The leaves of your Hollyhock mallow can also change color in case it gets too much water or not enough light, as we saw above.
To find out if the yellow leaves have been sunburned, look at the part of the bottom that is tinted closer to the base. The yellow leaf is probably burnt and not something else if this portion stays greener.
Why are my Hollyhock mallow leaves turning brown?
A plant’s browning leaves are typically a symptom that it has been sunburned and has been exposed to excessive amounts of direct sunlight. Don’t worry; your plant probably won’t perish as a result, but its growth will be negatively impacted.
Should I leave my Malva alcea in direct sunlight?
No! Don’t leave your Malva alcea (or Hollyhock mallow) in the sun if it displays the symptoms mentioned above; that’s why it’s in such a bad situation.
As stated in the paragraph above, the cure is straightforward: simply position your plant’s Hollyhock mallow so that it is out of direct sunlight. With proper watering and this method, your plant should quickly come back to life.
Why are my Malva alcea leaves drooping or wilting ?
This typically occurs when your Malva alcea gets dehydrated. Large plants are more at risk since they naturally require more water than smaller plants.
Whether your Malva alcea plant’s pot appears light, the soil and roots are likely fairly dry and need water, so you can readily tell if it needs to be hydrated.
In order to ensure that the roots of your plant receive the water’s benefits, you must first moisten the soil in the container if it is absolutely dry. One common error is to immediately drown the Hollyhock mallow after a dry period in the belief that it requires a lot of water.
This is true, but the easiest way to end it is to give too much water at once. Instead, you should water the soil properly, returning to a peaceful watering rhythm.
Caring Tips for Malva alcea
Water is necessary for your plant to live, but timing and amount of watering must be balanced. Overwatering could have disastrous effects on your own name, as we already mentioned.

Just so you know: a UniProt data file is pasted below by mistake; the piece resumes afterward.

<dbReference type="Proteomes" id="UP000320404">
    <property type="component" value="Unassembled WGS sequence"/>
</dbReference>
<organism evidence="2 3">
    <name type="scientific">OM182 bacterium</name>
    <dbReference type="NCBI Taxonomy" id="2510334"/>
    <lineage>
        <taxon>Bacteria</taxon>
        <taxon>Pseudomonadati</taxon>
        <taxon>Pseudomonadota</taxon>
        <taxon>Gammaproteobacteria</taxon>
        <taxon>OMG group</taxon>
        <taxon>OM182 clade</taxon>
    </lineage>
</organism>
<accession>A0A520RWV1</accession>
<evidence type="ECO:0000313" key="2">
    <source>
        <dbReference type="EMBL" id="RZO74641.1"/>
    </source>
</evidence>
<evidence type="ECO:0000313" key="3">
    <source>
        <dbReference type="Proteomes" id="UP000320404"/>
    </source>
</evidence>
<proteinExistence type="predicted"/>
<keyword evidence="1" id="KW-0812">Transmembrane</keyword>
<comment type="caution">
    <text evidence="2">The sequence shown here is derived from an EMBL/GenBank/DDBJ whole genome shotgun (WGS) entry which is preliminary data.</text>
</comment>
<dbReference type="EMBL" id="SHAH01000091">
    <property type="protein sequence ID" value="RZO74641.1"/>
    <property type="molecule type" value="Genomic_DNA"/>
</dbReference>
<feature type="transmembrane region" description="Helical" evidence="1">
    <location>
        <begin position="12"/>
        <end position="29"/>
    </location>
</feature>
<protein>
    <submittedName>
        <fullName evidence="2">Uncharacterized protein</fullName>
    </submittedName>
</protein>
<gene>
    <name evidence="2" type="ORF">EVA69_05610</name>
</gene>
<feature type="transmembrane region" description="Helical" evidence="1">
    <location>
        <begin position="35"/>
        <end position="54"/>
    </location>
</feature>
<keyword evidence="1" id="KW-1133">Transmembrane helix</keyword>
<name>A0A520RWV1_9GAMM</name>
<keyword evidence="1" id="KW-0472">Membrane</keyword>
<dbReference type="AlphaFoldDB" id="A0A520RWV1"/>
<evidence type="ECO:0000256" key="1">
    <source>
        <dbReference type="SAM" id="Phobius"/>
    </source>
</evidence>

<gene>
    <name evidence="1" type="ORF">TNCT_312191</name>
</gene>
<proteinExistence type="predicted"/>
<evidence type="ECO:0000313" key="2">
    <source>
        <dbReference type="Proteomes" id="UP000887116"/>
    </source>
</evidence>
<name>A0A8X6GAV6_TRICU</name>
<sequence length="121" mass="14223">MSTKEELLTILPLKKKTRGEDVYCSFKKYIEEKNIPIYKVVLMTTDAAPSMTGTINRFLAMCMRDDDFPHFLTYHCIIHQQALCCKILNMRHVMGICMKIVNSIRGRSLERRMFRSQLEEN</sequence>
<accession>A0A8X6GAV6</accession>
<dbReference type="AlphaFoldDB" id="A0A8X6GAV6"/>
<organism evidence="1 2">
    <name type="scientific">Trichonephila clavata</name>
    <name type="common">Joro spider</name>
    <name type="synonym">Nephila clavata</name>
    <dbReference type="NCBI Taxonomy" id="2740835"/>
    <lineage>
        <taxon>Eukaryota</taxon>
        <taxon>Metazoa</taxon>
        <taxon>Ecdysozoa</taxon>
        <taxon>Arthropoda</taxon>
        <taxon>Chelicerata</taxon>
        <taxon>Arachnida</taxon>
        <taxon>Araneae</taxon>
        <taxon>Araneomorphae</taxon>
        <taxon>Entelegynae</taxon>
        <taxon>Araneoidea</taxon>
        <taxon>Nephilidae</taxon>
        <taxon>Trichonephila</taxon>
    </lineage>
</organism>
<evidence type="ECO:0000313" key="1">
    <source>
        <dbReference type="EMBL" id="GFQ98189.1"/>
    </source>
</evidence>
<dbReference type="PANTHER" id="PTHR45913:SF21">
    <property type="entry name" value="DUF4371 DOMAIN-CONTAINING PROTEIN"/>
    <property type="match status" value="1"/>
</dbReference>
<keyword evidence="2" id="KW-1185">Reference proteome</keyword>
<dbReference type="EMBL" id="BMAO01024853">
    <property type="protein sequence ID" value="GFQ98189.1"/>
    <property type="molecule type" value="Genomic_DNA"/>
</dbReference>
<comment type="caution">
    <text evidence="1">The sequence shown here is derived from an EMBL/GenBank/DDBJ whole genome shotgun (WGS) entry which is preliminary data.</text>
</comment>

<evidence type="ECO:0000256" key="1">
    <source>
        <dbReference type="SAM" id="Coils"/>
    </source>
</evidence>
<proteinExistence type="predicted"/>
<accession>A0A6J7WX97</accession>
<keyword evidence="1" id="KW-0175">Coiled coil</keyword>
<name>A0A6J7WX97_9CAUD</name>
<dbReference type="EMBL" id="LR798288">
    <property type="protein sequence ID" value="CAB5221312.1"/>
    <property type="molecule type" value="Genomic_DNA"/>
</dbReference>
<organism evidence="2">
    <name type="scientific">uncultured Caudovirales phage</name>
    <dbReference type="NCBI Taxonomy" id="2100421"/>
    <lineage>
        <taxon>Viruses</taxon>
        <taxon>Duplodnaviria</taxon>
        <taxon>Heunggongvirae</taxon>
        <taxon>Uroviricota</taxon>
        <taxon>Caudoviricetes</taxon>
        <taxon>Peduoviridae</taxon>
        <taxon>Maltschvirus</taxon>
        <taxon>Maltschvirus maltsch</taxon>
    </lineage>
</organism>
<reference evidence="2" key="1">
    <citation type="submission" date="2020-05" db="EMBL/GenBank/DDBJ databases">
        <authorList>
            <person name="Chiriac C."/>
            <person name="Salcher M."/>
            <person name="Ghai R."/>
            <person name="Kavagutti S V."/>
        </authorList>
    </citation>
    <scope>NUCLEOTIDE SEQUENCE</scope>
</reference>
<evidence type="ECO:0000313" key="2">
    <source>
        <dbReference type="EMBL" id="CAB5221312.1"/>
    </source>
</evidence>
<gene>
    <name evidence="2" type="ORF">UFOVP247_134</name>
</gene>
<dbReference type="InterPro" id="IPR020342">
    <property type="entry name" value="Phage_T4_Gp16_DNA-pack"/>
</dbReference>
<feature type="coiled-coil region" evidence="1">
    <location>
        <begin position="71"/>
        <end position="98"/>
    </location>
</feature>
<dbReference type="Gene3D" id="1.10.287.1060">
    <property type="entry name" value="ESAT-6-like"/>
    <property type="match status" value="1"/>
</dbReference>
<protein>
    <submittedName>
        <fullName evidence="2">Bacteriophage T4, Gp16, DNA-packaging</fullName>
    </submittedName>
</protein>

Touching the soil will let you know whether your plant needs water or not; if it still feels damp, it’s generally best to wait a few more days.
Always keep temperatures stable
It’s also a good idea to keep your Malva alcea at a constant temperature, especially if it’s kept indoors. In general, at GreenShack, we suggest booking a temperature between 65 and 85 degrees F. Of course, keep your Malva alcea away from radiators, air conditioners, and other sources of hot or cold air.
Keep your Hollyhock mallow Dust-Free
This one is about houseplants. Your indoor plants’ leaves get dusty just like your furniture does. The problem is that this might prevent photosynthesis from beginning, which would result in the plants gradually losing their color.
This would also make the pests happy, a real descent into hell for your Hollyhock mallow.
To remove the dust, gently rub the plant’s leaves with a microfiber cloth. Dust can be removed more easily with a damp cloth, but stay away from corrosive substances like rubbing alcohol!
Keep drainage in mind
If you tend to overwater, you need to pay attention to your drainage, and we advise choosing a saucer and a pot with drainage holes if they are not already there.
You can add volcanic rocks (or any other pebbles with holes) to the bottom of your pot in the interim if your pots don’t already have holes in them. This will help to form a channel so that the water doesn’t pool there for too long (preventing the rot of the roots!).